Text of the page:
Ripple from Stillwater boasts edible-chameleon abilities. (Photo by Lindsey Bartlett, The Cannabist)

Coffee, tea and dissolvable THC? The world is your edible (review)

In a highly competitive retail cannabis edible industry, saying “the consumer can have it all” is only cliché until you meet Stillwater.

With the Denver-based company’s new water-soluble THC and CBD powder, consumers are invited to sprinkle a dash cannabis onto pretty much any and every food item under the sun. Your favorite pho? Make it an edible. Your best Whole 30 recipe? Edible. Even a spot of tea or a cup of Joe.

Is nothing sacred in the cannabis space? Nope, not really. If your favorite pho can get you high, then the limit for dissolvable cannabinoids is literally one’s own imagination.

I sampled three Stillwater offerings featuring the company’s innovative water-soluble cannabinoids — Ripple, Stillwater Tea and Clockwork Coffee — to gauge how the highs hit and see what, exactly, the product does for a few of my fave things: pho, tea and coffee.


Ripple, a dissolvable THC edible by Stillwater. (Photo by Lindsey Bartlett, The Cannabist)

Ripple is a nearly flavorless and odorless white powder that comes in single-serving, easy-to-rip-open containers akin to sugar packets. It is also proudly touted as “zero calorie” which allows for healthier food and drink options, something that is not as easily found in the sugary marijuana-laced edibles popular at dispensaries.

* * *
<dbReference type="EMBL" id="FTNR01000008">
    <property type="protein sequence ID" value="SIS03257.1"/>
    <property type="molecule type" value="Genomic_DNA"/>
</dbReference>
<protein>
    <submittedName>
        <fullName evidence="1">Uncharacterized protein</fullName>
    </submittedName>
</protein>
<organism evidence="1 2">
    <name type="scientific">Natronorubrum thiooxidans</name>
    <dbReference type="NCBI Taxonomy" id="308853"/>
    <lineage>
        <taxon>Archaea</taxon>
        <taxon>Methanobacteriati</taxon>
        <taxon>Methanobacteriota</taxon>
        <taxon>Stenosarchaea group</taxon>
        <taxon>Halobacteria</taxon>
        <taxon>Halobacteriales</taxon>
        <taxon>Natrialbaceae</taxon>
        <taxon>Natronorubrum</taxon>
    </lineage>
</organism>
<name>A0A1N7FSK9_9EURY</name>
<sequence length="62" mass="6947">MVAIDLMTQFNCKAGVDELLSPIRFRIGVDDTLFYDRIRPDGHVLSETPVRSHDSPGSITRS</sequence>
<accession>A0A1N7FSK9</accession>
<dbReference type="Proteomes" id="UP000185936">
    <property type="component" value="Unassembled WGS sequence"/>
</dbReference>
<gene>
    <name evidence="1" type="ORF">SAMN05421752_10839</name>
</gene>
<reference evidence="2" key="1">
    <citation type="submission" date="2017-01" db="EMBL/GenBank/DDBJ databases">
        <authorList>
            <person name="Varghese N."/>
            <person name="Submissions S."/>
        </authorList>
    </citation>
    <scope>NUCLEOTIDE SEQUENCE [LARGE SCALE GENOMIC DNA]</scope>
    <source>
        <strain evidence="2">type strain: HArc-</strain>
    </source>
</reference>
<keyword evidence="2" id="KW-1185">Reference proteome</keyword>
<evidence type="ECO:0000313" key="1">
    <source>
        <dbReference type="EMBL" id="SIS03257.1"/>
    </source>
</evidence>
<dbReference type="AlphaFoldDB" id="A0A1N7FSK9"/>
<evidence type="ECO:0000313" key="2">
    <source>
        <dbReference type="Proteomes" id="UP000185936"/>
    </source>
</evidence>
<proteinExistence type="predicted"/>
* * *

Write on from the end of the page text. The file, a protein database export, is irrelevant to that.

Sounds interesting in theory, but how does it taste? And how does it dissolve into pho? Does it film the noodles? I had questions.

Ripple comes in three varieties: Balanced, which contains 5 mg of THC and 5 MG of CBD, Pure with 10 MG of THC, and finally Relief, with 10 MG of CBD and .5 MG of THC, the latter of which claims to be cold-water-soluble.

It has a subtle bitter taste if dissolved in water alone. It dissolves at around the same speed in both hot and cold water and, once mixed, the water will appear a cloudy white instead of clear. You need something flavorful to fully mask the subtle bitterness of Ripple. In a sweet drink, its taste is virtually undetectable. In pho, the same. It doesn’t film the noodles and disappears within the whisk of a few stirs.